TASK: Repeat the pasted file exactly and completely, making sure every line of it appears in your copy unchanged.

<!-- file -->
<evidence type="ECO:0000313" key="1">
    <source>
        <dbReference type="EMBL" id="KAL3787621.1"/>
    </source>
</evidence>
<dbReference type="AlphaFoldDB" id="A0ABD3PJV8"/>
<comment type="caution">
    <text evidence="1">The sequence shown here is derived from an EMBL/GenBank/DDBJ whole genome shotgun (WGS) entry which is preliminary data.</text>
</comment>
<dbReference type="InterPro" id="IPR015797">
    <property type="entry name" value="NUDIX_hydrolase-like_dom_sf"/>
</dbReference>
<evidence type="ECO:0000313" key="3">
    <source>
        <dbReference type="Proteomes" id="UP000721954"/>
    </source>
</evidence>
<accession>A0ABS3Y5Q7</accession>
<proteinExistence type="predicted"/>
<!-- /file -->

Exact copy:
<evidence type="ECO:0000313" key="1">
    <source>
        <dbReference type="EMBL" id="KAL3787621.1"/>
    </source>
</evidence>
<dbReference type="AlphaFoldDB" id="A0ABD3PJV8"/>
<comment type="caution">
    <text evidence="1">The sequence shown here is derived from an EMBL/GenBank/DDBJ whole genome shotgun (WGS) entry which is preliminary data.</text>
</comment>
<dbReference type="InterPro" id="IPR015797">
    <property type="entry name" value="NUDIX_hydrolase-like_dom_sf"/>
</dbReference>
<evidence type="ECO:0000313" key="3">
    <source>
        <dbReference type="Proteomes" id="UP000721954"/>
    </source>
</evidence>
<accession>A0ABS3Y5Q7</accession>
<proteinExistence type="predicted"/>